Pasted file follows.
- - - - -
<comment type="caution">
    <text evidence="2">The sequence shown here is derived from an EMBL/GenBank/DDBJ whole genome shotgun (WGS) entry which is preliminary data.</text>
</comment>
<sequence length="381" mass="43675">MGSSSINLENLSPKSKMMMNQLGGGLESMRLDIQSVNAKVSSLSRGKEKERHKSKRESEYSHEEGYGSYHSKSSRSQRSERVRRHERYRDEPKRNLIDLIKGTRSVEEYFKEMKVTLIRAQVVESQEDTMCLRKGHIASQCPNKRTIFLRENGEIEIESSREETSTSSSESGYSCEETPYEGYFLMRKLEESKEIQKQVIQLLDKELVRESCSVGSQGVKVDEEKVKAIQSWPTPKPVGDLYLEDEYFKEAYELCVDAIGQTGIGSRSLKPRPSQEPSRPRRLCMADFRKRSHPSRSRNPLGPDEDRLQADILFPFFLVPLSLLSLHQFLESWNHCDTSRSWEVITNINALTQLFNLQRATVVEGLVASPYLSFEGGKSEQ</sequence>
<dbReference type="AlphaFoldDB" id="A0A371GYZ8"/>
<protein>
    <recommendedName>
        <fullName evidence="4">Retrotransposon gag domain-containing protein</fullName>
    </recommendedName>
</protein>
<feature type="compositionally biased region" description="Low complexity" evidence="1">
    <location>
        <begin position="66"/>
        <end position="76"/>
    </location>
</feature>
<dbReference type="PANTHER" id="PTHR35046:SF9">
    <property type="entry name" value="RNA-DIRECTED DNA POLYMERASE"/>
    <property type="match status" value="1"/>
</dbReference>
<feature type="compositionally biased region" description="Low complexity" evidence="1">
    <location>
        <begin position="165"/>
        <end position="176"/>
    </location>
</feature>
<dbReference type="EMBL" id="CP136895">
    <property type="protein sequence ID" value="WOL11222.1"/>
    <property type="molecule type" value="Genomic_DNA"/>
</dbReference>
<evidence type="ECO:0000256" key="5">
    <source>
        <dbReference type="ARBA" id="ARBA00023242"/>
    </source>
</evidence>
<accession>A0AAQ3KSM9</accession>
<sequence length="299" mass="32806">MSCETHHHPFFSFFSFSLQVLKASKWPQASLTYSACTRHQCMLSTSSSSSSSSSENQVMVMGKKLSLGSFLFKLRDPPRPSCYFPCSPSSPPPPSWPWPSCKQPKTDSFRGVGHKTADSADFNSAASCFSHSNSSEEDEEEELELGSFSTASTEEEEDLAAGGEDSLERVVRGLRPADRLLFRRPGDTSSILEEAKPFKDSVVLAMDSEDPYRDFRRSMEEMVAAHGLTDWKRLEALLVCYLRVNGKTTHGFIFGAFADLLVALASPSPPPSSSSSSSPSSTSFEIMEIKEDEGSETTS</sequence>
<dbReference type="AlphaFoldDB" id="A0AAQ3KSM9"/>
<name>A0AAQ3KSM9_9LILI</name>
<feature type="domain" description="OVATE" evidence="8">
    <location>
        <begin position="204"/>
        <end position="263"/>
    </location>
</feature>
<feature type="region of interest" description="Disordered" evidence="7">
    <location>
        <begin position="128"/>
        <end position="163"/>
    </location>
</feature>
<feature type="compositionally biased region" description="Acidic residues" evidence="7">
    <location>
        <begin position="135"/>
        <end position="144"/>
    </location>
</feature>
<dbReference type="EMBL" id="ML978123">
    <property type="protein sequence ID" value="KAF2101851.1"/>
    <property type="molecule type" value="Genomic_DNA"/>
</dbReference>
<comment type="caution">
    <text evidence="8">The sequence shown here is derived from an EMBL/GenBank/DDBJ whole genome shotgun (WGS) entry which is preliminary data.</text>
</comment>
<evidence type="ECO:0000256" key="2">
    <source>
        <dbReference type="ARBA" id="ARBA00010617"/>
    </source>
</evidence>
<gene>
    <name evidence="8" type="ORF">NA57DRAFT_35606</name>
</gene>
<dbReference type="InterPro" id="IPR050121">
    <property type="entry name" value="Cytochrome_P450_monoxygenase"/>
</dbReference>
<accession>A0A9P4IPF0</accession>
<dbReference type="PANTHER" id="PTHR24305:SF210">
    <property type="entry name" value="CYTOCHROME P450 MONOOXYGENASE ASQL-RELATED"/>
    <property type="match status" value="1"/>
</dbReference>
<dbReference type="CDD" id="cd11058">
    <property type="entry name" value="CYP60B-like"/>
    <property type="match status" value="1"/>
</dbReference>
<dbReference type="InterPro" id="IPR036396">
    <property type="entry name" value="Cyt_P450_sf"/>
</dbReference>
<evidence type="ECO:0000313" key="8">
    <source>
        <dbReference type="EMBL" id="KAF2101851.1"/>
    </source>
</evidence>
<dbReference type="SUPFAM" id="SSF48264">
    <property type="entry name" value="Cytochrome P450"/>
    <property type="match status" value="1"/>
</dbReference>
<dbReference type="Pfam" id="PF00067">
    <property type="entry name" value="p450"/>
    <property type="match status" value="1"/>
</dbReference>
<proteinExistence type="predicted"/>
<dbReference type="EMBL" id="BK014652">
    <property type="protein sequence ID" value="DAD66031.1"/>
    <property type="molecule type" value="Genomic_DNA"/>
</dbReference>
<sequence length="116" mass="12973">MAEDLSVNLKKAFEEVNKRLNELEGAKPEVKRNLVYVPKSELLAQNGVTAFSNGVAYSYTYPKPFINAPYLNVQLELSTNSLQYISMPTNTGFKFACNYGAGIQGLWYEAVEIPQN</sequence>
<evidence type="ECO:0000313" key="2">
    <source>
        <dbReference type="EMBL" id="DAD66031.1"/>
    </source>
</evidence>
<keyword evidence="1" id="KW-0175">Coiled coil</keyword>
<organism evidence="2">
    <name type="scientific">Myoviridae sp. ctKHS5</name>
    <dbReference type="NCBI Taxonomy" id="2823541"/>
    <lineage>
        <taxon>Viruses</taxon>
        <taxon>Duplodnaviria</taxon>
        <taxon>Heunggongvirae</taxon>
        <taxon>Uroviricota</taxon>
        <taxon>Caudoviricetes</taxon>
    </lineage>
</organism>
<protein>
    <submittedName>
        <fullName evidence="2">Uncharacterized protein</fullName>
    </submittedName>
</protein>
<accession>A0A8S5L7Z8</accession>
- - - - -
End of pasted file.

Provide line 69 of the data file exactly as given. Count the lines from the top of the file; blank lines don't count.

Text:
</evidence>